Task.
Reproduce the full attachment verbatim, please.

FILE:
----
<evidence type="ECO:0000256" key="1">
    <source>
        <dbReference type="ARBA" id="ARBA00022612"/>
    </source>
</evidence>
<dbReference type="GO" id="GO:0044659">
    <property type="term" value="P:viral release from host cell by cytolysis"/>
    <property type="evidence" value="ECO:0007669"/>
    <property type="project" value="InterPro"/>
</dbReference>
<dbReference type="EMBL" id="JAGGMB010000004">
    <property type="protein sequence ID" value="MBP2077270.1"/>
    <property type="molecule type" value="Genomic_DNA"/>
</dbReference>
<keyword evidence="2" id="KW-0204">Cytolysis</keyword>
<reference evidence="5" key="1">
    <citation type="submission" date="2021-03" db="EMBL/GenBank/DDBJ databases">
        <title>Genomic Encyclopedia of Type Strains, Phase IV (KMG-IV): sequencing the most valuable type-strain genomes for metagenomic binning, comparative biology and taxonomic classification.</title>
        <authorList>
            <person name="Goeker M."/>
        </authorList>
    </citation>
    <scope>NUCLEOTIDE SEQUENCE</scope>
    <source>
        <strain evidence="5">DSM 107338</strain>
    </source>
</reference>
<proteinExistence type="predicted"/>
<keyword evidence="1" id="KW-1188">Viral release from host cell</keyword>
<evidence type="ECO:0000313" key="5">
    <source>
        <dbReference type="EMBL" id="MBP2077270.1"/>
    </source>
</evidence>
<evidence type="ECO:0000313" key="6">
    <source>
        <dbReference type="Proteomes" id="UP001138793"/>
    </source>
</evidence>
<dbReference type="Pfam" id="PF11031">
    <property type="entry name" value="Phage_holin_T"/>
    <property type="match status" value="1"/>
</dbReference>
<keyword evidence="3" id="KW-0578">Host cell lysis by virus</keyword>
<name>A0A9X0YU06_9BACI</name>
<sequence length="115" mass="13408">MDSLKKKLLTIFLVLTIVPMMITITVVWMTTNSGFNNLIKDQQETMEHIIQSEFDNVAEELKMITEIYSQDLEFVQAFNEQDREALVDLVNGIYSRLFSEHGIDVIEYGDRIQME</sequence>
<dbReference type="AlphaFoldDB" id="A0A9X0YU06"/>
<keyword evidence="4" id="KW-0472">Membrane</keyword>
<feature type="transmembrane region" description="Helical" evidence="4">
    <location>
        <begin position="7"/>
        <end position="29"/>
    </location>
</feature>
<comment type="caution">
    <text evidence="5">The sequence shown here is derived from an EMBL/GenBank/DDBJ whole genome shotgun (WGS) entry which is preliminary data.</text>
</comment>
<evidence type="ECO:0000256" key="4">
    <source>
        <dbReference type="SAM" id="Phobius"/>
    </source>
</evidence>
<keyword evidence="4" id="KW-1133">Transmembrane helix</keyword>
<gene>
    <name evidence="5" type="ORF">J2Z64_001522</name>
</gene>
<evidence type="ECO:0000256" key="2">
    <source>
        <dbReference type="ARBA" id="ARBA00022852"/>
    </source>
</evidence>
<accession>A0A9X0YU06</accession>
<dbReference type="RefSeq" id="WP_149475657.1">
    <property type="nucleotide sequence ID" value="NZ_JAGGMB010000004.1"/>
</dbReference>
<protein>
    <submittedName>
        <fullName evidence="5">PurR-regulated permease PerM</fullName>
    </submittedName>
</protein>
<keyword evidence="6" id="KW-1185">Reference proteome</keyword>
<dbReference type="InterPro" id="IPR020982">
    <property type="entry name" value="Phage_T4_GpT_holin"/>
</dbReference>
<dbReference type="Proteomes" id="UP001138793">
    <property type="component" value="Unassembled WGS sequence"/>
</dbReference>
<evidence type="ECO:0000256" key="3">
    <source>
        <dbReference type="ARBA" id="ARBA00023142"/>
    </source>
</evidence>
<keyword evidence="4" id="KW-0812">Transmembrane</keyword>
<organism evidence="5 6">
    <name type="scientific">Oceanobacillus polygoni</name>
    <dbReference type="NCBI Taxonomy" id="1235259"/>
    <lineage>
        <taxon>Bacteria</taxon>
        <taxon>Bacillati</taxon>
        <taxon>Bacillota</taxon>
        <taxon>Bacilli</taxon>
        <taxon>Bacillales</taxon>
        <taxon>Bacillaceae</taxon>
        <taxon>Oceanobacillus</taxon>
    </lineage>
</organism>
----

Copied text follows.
<evidence type="ECO:0000256" key="1">
    <source>
        <dbReference type="ARBA" id="ARBA00022612"/>
    </source>
</evidence>
<dbReference type="GO" id="GO:0044659">
    <property type="term" value="P:viral release from host cell by cytolysis"/>
    <property type="evidence" value="ECO:0007669"/>
    <property type="project" value="InterPro"/>
</dbReference>
<dbReference type="EMBL" id="JAGGMB010000004">
    <property type="protein sequence ID" value="MBP2077270.1"/>
    <property type="molecule type" value="Genomic_DNA"/>
</dbReference>
<keyword evidence="2" id="KW-0204">Cytolysis</keyword>
<reference evidence="5" key="1">
    <citation type="submission" date="2021-03" db="EMBL/GenBank/DDBJ databases">
        <title>Genomic Encyclopedia of Type Strains, Phase IV (KMG-IV): sequencing the most valuable type-strain genomes for metagenomic binning, comparative biology and taxonomic classification.</title>
        <authorList>
            <person name="Goeker M."/>
        </authorList>
    </citation>
    <scope>NUCLEOTIDE SEQUENCE</scope>
    <source>
        <strain evidence="5">DSM 107338</strain>
    </source>
</reference>
<proteinExistence type="predicted"/>
<keyword evidence="1" id="KW-1188">Viral release from host cell</keyword>
<evidence type="ECO:0000313" key="5">
    <source>
        <dbReference type="EMBL" id="MBP2077270.1"/>
    </source>
</evidence>
<evidence type="ECO:0000313" key="6">
    <source>
        <dbReference type="Proteomes" id="UP001138793"/>
    </source>
</evidence>
<dbReference type="Pfam" id="PF11031">
    <property type="entry name" value="Phage_holin_T"/>
    <property type="match status" value="1"/>
</dbReference>
<keyword evidence="3" id="KW-0578">Host cell lysis by virus</keyword>
<name>A0A9X0YU06_9BACI</name>
<sequence length="115" mass="13408">MDSLKKKLLTIFLVLTIVPMMITITVVWMTTNSGFNNLIKDQQETMEHIIQSEFDNVAEELKMITEIYSQDLEFVQAFNEQDREALVDLVNGIYSRLFSEHGIDVIEYGDRIQME</sequence>
<dbReference type="AlphaFoldDB" id="A0A9X0YU06"/>
<keyword evidence="4" id="KW-0472">Membrane</keyword>
<feature type="transmembrane region" description="Helical" evidence="4">
    <location>
        <begin position="7"/>
        <end position="29"/>
    </location>
</feature>
<comment type="caution">
    <text evidence="5">The sequence shown here is derived from an EMBL/GenBank/DDBJ whole genome shotgun (WGS) entry which is preliminary data.</text>
</comment>
<evidence type="ECO:0000256" key="4">
    <source>
        <dbReference type="SAM" id="Phobius"/>
    </source>
</evidence>
<keyword evidence="4" id="KW-1133">Transmembrane helix</keyword>
<gene>
    <name evidence="5" type="ORF">J2Z64_001522</name>
</gene>
<evidence type="ECO:0000256" key="2">
    <source>
        <dbReference type="ARBA" id="ARBA00022852"/>
    </source>
</evidence>
<accession>A0A9X0YU06</accession>
<dbReference type="RefSeq" id="WP_149475657.1">
    <property type="nucleotide sequence ID" value="NZ_JAGGMB010000004.1"/>
</dbReference>
<protein>
    <submittedName>
        <fullName evidence="5">PurR-regulated permease PerM</fullName>
    </submittedName>
</protein>
<keyword evidence="6" id="KW-1185">Reference proteome</keyword>
<dbReference type="InterPro" id="IPR020982">
    <property type="entry name" value="Phage_T4_GpT_holin"/>
</dbReference>
<dbReference type="Proteomes" id="UP001138793">
    <property type="component" value="Unassembled WGS sequence"/>
</dbReference>
<evidence type="ECO:0000256" key="3">
    <source>
        <dbReference type="ARBA" id="ARBA00023142"/>
    </source>
</evidence>
<keyword evidence="4" id="KW-0812">Transmembrane</keyword>
<organism evidence="5 6">
    <name type="scientific">Oceanobacillus polygoni</name>
    <dbReference type="NCBI Taxonomy" id="1235259"/>
    <lineage>
        <taxon>Bacteria</taxon>
        <taxon>Bacillati</taxon>
        <taxon>Bacillota</taxon>
        <taxon>Bacilli</taxon>
        <taxon>Bacillales</taxon>
        <taxon>Bacillaceae</taxon>
        <taxon>Oceanobacillus</taxon>
    </lineage>
</organism>